Ok, in no particular order, here are 5 features in VS 2008 which are going to save me some time:

 

Extender Wizard

This is convenient for use with the AJAX Control Toolkit: to add an extender to a given control, just click the image to show the popup menu below:

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Then choose the extender you want from the displayed list - all the usual ones from the ACT, as shown below, in this case I'm adding a ConfirmButtonExtender for my link button from above:

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Add in my ConfirmText of "Are you Sure" and when I click on my link I get the below dialog:

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Obviously you could do all this before but it involved going into the ASPX file and hooking up the IDs yourself. This is way easier, also you can easily see what extenders are associated with a given control:

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CSS Designer Enhancements

My CSS is on a need-to-know basis so I've often been baffled as to why my page looks like it does. The new CSS support in VS 2008 can help, by highlighting not only the styles that are used on the current page (those with the grey circle in Manage Styles), but also by highlighting what styles in the hierarchy are overridden. Also you get a preview of each style, see Apply Styles below, and you can also filter based on page or current selection.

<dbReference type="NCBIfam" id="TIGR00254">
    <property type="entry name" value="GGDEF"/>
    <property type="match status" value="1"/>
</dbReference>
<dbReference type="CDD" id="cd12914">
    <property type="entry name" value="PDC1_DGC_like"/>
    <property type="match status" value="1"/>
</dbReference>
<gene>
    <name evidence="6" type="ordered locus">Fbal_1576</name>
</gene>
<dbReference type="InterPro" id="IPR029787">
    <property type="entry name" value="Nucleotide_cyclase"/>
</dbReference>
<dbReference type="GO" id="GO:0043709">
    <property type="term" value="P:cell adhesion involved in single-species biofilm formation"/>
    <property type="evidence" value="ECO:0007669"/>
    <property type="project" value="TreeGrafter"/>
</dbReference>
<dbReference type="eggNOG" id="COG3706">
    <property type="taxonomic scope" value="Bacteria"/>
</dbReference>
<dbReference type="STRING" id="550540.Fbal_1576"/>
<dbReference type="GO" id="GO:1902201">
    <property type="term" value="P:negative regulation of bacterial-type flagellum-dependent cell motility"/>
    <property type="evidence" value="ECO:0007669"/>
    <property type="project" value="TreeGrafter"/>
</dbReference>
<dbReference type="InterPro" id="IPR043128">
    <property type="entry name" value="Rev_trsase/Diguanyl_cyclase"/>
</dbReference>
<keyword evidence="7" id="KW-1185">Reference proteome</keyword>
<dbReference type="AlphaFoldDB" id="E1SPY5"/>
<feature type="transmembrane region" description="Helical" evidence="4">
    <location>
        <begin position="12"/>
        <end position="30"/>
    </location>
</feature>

Handy tip : pressing ESC in the designer will highlight the parent element.

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Javascript Intellisense & Debugging

A bit like CSS, for Javascript is another of those on-a-need-to-know-basis areas (search engines are a great help) so Javascript Intellisense is a nice one for me. It's been covered extensively elsewhere, but the transparent Intellisense is a nice touch - just hold down the ctrl key to make the Intellisense popup transparent.

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Incidentally, if your Javascript Intellisense doesn't seem to be working in beta 2, check out http://blogs.msdn.com/webdevtools/archive/2007/07/30/workaround-for-beta-2-javascript-intellisense-and-colorization-issue.aspx for a workaround.

 

LINQ to XML

OK, this is turning into a bit of a confession (and I'm still on probation in my new job!), but XPath is yet another of those on-a-need-to-know-basis areas. I've used XPath a lot for querying docs but it's really a case of use it or lose it and I always have to refer back to the code I wrote the last time I used it. So I expect to make a lot of use of LINQ to XML particularly for querying XML docs, for clarity and Intellisense and compile-type-support. Bye bye XPath, you won't be missed!

 

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It's just plain faster :-)

Switching between source and design view is way better than before.

 

 

Cross posted from ronan's blog